Otoplasty (ear surgery) is a cosmetic procedure to improve the appearance of the ears. Otoplasty does not affect hearing, and provides significant psychological benefits to anyone who is teased about ear size and/or shape, has had a serious ear injury, or simply wants to improve his or her appearance. Otoplasty is most often performed to set unusually protruding ears closer to the head (ear pinning) or to reduce the size of abnormally large ears. Otoplasty may also be helpful in repairing the following:
- Abnormal constructions (lop ear)
- Cauliflower ear (which results from repeated trauma)
- Large, stretched or torn earlobes
- Earlobes with large creases and wrinkles
- Microtia (abnormally small ears)
New ears or parts of ears can be constructed for patients who are missing them from causes that include birth defects, severe injuries and skin cancers.
If you are interested in learning more about ear surgery, or if you wish to determine whether you are a candidate for treatment, be sure to give our board-certified plastic surgeon Dr. Edwin Austin a call for a personalized consultation! Dial 503-561-7000 today to reach our office in Salem, OR!
"Dr. Austin's surgical skills are outstanding. The results are even better than I anticipated. I appreciate his professional manner, gentleness, and the attention to detail. He and his staff are friendly, professional and competent. I would not hesitate to have further surgery, if needed. I highly recommend Dr. Austin as a surgeon." - J.V.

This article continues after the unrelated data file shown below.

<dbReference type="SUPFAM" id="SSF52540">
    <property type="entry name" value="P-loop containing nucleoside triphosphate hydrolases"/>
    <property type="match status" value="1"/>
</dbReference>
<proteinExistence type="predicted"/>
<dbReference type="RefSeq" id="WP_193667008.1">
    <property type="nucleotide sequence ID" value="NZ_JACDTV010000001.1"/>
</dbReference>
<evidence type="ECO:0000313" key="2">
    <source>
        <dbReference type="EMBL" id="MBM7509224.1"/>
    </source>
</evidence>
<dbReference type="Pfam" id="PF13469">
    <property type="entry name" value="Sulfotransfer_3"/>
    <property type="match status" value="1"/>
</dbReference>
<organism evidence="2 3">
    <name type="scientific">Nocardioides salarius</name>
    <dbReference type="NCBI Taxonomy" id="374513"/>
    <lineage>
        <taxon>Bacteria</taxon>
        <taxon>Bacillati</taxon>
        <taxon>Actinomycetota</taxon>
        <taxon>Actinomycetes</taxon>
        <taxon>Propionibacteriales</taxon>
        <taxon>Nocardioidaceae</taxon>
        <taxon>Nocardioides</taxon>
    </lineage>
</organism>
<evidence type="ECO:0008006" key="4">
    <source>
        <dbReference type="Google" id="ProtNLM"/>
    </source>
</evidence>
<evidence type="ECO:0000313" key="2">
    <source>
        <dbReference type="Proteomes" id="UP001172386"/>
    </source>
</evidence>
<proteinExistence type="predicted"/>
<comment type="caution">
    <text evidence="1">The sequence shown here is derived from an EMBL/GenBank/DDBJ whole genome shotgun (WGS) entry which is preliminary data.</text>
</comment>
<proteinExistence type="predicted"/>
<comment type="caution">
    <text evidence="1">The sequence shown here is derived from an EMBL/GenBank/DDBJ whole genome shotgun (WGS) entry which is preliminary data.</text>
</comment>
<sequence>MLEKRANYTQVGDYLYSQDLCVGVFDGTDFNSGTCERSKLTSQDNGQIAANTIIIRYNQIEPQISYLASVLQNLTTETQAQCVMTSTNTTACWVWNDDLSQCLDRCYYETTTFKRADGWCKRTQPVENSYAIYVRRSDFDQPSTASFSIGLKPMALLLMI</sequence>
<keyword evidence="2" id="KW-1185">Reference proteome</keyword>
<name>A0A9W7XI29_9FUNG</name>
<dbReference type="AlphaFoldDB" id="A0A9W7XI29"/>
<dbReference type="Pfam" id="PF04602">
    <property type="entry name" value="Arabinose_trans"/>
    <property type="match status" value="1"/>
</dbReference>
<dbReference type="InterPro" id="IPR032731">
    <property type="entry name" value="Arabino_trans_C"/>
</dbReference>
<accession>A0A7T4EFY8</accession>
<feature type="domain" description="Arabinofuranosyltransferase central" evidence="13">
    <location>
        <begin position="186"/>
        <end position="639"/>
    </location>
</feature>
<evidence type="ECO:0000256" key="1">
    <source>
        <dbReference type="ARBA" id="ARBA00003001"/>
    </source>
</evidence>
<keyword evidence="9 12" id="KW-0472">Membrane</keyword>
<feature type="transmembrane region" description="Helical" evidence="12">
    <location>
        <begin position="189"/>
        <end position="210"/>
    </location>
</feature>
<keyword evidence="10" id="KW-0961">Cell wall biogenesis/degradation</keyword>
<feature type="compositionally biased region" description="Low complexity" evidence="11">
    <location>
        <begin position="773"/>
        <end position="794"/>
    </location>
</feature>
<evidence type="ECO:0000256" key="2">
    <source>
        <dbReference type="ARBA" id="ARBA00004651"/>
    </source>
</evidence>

Candidates for Otoplasty
People of any age who feel self-conscious about their ears may be good candidates for otoplasty, although it is typically performed on children between 4 and 14 years old. Ears are almost fully developed by the of age 4, so early surgery can help create self-confidence when a child begins going to school. Not everyone is a candidate for otoplasty; a patient must be in good general health, and have realistic expectations about what it can do.
Otoplasty generally takes 2 to 3 hours, and is performed on an outpatient basis. The type of anesthesia used typically depends on the age of the patient, with general anesthesia recommended for very young patients, and local anesthesia and a sedative recommended for older children and adults.
Otoplasty begins with a small incision’s being made behind the ear, in the natural crease where the ear meets the head. The cartilage is then sculpted and bent to achieve the desired appearance. In some types of otoplasty, skin is removed, but the cartilage is left in one piece and merely bent back on itself to create a less protruding ear.
After sculpting the cartilage to the desired shape, sutures and a bandage are used to hold the ear in position until healing is complete. To make sure they are as symmetrical as possible, both ears may be operated on even if only one has a problem.
Recovery After Otoplasty
Although the ears may ache or throb for a few days, a patient usually feels normal within hours of the surgery’s completion. Medication is prescribed to help alleviate any discomfort. A few days after otoplasty, the bandages around the head are replaced with a surgical dressing that is worn for about a week, at which point the stitches are removed. Otoplasty patients should avoid sleeping on their sides for the first 2 weeks after surgery. About 1 week following otoplasty, most patients are able to return to their normal routines.
After the ears have healed completely, they usually have faint scars on their backs, which typically fade with time and, because of their strategic placement, are virtually invisible.
Risks and Complications of Otoplasty
Complications of otoplasty are rare and usually minor. A small percentage of otoplasty patients develops a blood clot on the ear or an infection in the cartilage. These issues may resolve on their own or be treated medically through intervention or antibiotics. Other possible complications include a change in skin sensation at the surgical site. There is also a possibility that a patient will not be satisfied with the appearance of the ears postsurgery. A patient should not expect the ears to match exactly; even natural ears are not entirely symmetrical.